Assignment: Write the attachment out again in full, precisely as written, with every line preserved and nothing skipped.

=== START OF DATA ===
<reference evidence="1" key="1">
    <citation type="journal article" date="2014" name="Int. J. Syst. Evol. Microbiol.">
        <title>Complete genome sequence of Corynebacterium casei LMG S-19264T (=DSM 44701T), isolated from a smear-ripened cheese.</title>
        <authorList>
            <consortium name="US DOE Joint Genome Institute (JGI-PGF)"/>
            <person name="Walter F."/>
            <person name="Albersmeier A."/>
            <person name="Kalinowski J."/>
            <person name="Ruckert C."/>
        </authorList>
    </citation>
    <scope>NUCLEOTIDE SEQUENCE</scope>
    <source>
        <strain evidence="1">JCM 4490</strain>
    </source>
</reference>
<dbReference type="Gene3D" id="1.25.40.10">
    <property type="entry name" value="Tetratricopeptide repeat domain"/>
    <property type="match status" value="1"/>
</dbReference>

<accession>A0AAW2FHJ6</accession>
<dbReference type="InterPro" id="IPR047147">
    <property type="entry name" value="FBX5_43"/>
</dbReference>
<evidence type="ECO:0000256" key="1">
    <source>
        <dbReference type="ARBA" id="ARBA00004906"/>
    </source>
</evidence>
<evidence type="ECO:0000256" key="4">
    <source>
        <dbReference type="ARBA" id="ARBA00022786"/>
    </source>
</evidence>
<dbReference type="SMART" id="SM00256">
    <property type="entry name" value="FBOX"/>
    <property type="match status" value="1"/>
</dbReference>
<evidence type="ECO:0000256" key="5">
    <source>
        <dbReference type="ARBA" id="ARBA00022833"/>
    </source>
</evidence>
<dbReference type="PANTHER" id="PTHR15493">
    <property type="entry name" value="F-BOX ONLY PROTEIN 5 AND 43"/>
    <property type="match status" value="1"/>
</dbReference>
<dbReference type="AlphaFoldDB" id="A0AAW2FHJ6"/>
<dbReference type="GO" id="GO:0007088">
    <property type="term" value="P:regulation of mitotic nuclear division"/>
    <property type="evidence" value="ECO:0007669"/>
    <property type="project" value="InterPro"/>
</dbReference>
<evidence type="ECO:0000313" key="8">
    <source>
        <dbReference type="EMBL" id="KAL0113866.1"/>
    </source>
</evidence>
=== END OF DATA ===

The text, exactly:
<reference evidence="1" key="1">
    <citation type="journal article" date="2014" name="Int. J. Syst. Evol. Microbiol.">
        <title>Complete genome sequence of Corynebacterium casei LMG S-19264T (=DSM 44701T), isolated from a smear-ripened cheese.</title>
        <authorList>
            <consortium name="US DOE Joint Genome Institute (JGI-PGF)"/>
            <person name="Walter F."/>
            <person name="Albersmeier A."/>
            <person name="Kalinowski J."/>
            <person name="Ruckert C."/>
        </authorList>
    </citation>
    <scope>NUCLEOTIDE SEQUENCE</scope>
    <source>
        <strain evidence="1">JCM 4490</strain>
    </source>
</reference>
<dbReference type="Gene3D" id="1.25.40.10">
    <property type="entry name" value="Tetratricopeptide repeat domain"/>
    <property type="match status" value="1"/>
</dbReference>

<accession>A0AAW2FHJ6</accession>
<dbReference type="InterPro" id="IPR047147">
    <property type="entry name" value="FBX5_43"/>
</dbReference>
<evidence type="ECO:0000256" key="1">
    <source>
        <dbReference type="ARBA" id="ARBA00004906"/>
    </source>
</evidence>
<evidence type="ECO:0000256" key="4">
    <source>
        <dbReference type="ARBA" id="ARBA00022786"/>
    </source>
</evidence>
<dbReference type="SMART" id="SM00256">
    <property type="entry name" value="FBOX"/>
    <property type="match status" value="1"/>
</dbReference>
<evidence type="ECO:0000256" key="5">
    <source>
        <dbReference type="ARBA" id="ARBA00022833"/>
    </source>
</evidence>
<dbReference type="PANTHER" id="PTHR15493">
    <property type="entry name" value="F-BOX ONLY PROTEIN 5 AND 43"/>
    <property type="match status" value="1"/>
</dbReference>
<dbReference type="AlphaFoldDB" id="A0AAW2FHJ6"/>
<dbReference type="GO" id="GO:0007088">
    <property type="term" value="P:regulation of mitotic nuclear division"/>
    <property type="evidence" value="ECO:0007669"/>
    <property type="project" value="InterPro"/>
</dbReference>
<evidence type="ECO:0000313" key="8">
    <source>
        <dbReference type="EMBL" id="KAL0113866.1"/>
    </source>
</evidence>